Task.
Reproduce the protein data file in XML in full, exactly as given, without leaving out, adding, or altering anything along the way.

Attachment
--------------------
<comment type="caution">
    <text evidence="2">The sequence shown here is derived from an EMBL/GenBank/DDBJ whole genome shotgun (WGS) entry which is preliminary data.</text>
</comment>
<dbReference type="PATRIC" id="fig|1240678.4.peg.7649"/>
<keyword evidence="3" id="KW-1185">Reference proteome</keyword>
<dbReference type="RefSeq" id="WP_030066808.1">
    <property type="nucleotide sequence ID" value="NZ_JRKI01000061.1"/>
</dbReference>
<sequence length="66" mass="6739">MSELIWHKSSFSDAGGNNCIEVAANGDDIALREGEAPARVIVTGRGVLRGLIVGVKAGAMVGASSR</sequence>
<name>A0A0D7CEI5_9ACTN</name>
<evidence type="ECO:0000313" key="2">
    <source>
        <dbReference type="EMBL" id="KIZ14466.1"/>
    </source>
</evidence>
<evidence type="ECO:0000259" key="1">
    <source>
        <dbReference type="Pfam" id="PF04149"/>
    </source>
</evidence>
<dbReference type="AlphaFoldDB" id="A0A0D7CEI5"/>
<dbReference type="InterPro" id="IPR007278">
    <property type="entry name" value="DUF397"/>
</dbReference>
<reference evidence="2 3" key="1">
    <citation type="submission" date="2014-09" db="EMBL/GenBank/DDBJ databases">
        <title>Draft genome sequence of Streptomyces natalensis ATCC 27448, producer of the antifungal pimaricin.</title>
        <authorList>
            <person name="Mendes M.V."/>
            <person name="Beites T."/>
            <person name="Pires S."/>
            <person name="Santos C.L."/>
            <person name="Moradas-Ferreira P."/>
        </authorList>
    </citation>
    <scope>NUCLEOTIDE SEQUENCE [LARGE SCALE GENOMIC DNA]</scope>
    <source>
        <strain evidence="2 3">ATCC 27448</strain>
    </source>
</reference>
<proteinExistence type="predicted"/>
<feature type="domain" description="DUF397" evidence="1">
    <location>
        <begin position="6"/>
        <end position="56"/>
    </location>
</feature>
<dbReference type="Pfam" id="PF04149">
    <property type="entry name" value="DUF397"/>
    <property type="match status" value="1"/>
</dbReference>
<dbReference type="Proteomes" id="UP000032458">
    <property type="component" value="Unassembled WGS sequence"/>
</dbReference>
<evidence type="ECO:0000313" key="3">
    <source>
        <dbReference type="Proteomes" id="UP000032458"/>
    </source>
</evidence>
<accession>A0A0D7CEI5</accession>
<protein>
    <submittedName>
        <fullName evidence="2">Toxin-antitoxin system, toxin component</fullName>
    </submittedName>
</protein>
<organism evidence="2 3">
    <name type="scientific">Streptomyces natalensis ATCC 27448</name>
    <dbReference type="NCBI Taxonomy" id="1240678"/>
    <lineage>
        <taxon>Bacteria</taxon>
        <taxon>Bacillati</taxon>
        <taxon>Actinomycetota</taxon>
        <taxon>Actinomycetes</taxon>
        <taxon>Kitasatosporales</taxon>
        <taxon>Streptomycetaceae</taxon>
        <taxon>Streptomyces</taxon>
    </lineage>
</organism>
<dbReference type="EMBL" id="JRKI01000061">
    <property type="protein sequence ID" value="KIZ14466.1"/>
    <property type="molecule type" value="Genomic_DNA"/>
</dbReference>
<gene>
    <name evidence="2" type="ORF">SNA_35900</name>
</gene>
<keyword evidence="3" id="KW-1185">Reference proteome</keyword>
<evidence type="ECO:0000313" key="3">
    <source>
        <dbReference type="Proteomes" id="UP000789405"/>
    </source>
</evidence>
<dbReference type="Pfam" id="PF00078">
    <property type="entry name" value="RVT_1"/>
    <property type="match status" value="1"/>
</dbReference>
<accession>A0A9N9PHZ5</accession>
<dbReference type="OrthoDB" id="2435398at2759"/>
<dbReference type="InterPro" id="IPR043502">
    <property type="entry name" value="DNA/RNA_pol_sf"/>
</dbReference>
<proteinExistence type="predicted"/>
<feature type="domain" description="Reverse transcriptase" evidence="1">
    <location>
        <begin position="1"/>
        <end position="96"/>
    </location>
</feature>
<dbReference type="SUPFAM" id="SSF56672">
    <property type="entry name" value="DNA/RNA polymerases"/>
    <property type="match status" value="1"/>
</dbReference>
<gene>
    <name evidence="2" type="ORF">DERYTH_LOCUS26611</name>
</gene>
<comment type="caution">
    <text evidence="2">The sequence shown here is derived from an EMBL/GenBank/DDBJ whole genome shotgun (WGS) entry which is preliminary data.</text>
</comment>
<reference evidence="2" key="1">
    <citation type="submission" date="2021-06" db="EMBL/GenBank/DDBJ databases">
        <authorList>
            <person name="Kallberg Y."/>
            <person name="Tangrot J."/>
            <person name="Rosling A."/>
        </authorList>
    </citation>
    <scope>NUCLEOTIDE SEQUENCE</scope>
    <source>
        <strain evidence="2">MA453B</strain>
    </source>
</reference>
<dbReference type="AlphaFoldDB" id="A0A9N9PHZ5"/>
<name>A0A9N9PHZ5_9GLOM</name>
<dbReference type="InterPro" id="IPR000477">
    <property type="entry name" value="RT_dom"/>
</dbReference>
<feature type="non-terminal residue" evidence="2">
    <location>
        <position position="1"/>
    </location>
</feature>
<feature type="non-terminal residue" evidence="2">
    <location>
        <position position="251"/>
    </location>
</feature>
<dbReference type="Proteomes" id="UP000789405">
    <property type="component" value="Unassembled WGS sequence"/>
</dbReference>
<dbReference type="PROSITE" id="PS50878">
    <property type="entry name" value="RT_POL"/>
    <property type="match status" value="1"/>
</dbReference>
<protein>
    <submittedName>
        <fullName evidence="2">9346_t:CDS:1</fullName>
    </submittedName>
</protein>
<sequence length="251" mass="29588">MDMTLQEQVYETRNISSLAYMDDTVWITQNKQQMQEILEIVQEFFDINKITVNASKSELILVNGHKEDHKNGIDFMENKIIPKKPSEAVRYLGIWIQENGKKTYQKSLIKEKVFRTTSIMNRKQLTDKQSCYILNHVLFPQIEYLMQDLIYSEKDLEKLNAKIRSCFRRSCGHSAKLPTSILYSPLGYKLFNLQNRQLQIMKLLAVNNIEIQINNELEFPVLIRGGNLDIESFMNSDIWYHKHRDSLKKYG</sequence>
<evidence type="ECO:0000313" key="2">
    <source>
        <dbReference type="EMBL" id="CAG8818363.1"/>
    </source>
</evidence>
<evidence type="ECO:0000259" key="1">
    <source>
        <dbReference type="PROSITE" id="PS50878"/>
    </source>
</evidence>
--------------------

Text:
<comment type="caution">
    <text evidence="2">The sequence shown here is derived from an EMBL/GenBank/DDBJ whole genome shotgun (WGS) entry which is preliminary data.</text>
</comment>
<dbReference type="PATRIC" id="fig|1240678.4.peg.7649"/>
<keyword evidence="3" id="KW-1185">Reference proteome</keyword>
<dbReference type="RefSeq" id="WP_030066808.1">
    <property type="nucleotide sequence ID" value="NZ_JRKI01000061.1"/>
</dbReference>
<sequence length="66" mass="6739">MSELIWHKSSFSDAGGNNCIEVAANGDDIALREGEAPARVIVTGRGVLRGLIVGVKAGAMVGASSR</sequence>
<name>A0A0D7CEI5_9ACTN</name>
<evidence type="ECO:0000313" key="2">
    <source>
        <dbReference type="EMBL" id="KIZ14466.1"/>
    </source>
</evidence>
<evidence type="ECO:0000259" key="1">
    <source>
        <dbReference type="Pfam" id="PF04149"/>
    </source>
</evidence>
<dbReference type="AlphaFoldDB" id="A0A0D7CEI5"/>
<dbReference type="InterPro" id="IPR007278">
    <property type="entry name" value="DUF397"/>
</dbReference>
<reference evidence="2 3" key="1">
    <citation type="submission" date="2014-09" db="EMBL/GenBank/DDBJ databases">
        <title>Draft genome sequence of Streptomyces natalensis ATCC 27448, producer of the antifungal pimaricin.</title>
        <authorList>
            <person name="Mendes M.V."/>
            <person name="Beites T."/>
            <person name="Pires S."/>
            <person name="Santos C.L."/>
            <person name="Moradas-Ferreira P."/>
        </authorList>
    </citation>
    <scope>NUCLEOTIDE SEQUENCE [LARGE SCALE GENOMIC DNA]</scope>
    <source>
        <strain evidence="2 3">ATCC 27448</strain>
    </source>
</reference>
<proteinExistence type="predicted"/>
<feature type="domain" description="DUF397" evidence="1">
    <location>
        <begin position="6"/>
        <end position="56"/>
    </location>
</feature>
<dbReference type="Pfam" id="PF04149">
    <property type="entry name" value="DUF397"/>
    <property type="match status" value="1"/>
</dbReference>
<dbReference type="Proteomes" id="UP000032458">
    <property type="component" value="Unassembled WGS sequence"/>
</dbReference>
<evidence type="ECO:0000313" key="3">
    <source>
        <dbReference type="Proteomes" id="UP000032458"/>
    </source>
</evidence>
<accession>A0A0D7CEI5</accession>
<protein>
    <submittedName>
        <fullName evidence="2">Toxin-antitoxin system, toxin component</fullName>
    </submittedName>
</protein>
<organism evidence="2 3">
    <name type="scientific">Streptomyces natalensis ATCC 27448</name>
    <dbReference type="NCBI Taxonomy" id="1240678"/>
    <lineage>
        <taxon>Bacteria</taxon>
        <taxon>Bacillati</taxon>
        <taxon>Actinomycetota</taxon>
        <taxon>Actinomycetes</taxon>
        <taxon>Kitasatosporales</taxon>
        <taxon>Streptomycetaceae</taxon>
        <taxon>Streptomyces</taxon>
    </lineage>
</organism>
<dbReference type="EMBL" id="JRKI01000061">
    <property type="protein sequence ID" value="KIZ14466.1"/>
    <property type="molecule type" value="Genomic_DNA"/>
</dbReference>
<gene>
    <name evidence="2" type="ORF">SNA_35900</name>
</gene>
<keyword evidence="3" id="KW-1185">Reference proteome</keyword>
<evidence type="ECO:0000313" key="3">
    <source>
        <dbReference type="Proteomes" id="UP000789405"/>
    </source>
</evidence>
<dbReference type="Pfam" id="PF00078">
    <property type="entry name" value="RVT_1"/>
    <property type="match status" value="1"/>
</dbReference>
<accession>A0A9N9PHZ5</accession>
<dbReference type="OrthoDB" id="2435398at2759"/>
<dbReference type="InterPro" id="IPR043502">
    <property type="entry name" value="DNA/RNA_pol_sf"/>
</dbReference>
<proteinExistence type="predicted"/>
<feature type="domain" description="Reverse transcriptase" evidence="1">
    <location>
        <begin position="1"/>
        <end position="96"/>
    </location>
</feature>
<dbReference type="SUPFAM" id="SSF56672">
    <property type="entry name" value="DNA/RNA polymerases"/>
    <property type="match status" value="1"/>
</dbReference>
<gene>
    <name evidence="2" type="ORF">DERYTH_LOCUS26611</name>
</gene>
<comment type="caution">
    <text evidence="2">The sequence shown here is derived from an EMBL/GenBank/DDBJ whole genome shotgun (WGS) entry which is preliminary data.</text>
</comment>
<reference evidence="2" key="1">
    <citation type="submission" date="2021-06" db="EMBL/GenBank/DDBJ databases">
        <authorList>
            <person name="Kallberg Y."/>
            <person name="Tangrot J."/>
            <person name="Rosling A."/>
        </authorList>
    </citation>
    <scope>NUCLEOTIDE SEQUENCE</scope>
    <source>
        <strain evidence="2">MA453B</strain>
    </source>
</reference>
<dbReference type="AlphaFoldDB" id="A0A9N9PHZ5"/>
<name>A0A9N9PHZ5_9GLOM</name>
<dbReference type="InterPro" id="IPR000477">
    <property type="entry name" value="RT_dom"/>
</dbReference>
<feature type="non-terminal residue" evidence="2">
    <location>
        <position position="1"/>
    </location>
</feature>
<feature type="non-terminal residue" evidence="2">
    <location>
        <position position="251"/>
    </location>
</feature>
<dbReference type="Proteomes" id="UP000789405">
    <property type="component" value="Unassembled WGS sequence"/>
</dbReference>
<dbReference type="PROSITE" id="PS50878">
    <property type="entry name" value="RT_POL"/>
    <property type="match status" value="1"/>
</dbReference>
<protein>
    <submittedName>
        <fullName evidence="2">9346_t:CDS:1</fullName>
    </submittedName>
</protein>
<sequence length="251" mass="29588">MDMTLQEQVYETRNISSLAYMDDTVWITQNKQQMQEILEIVQEFFDINKITVNASKSELILVNGHKEDHKNGIDFMENKIIPKKPSEAVRYLGIWIQENGKKTYQKSLIKEKVFRTTSIMNRKQLTDKQSCYILNHVLFPQIEYLMQDLIYSEKDLEKLNAKIRSCFRRSCGHSAKLPTSILYSPLGYKLFNLQNRQLQIMKLLAVNNIEIQINNELEFPVLIRGGNLDIESFMNSDIWYHKHRDSLKKYG</sequence>
<evidence type="ECO:0000313" key="2">
    <source>
        <dbReference type="EMBL" id="CAG8818363.1"/>
    </source>
</evidence>
<evidence type="ECO:0000259" key="1">
    <source>
        <dbReference type="PROSITE" id="PS50878"/>
    </source>
</evidence>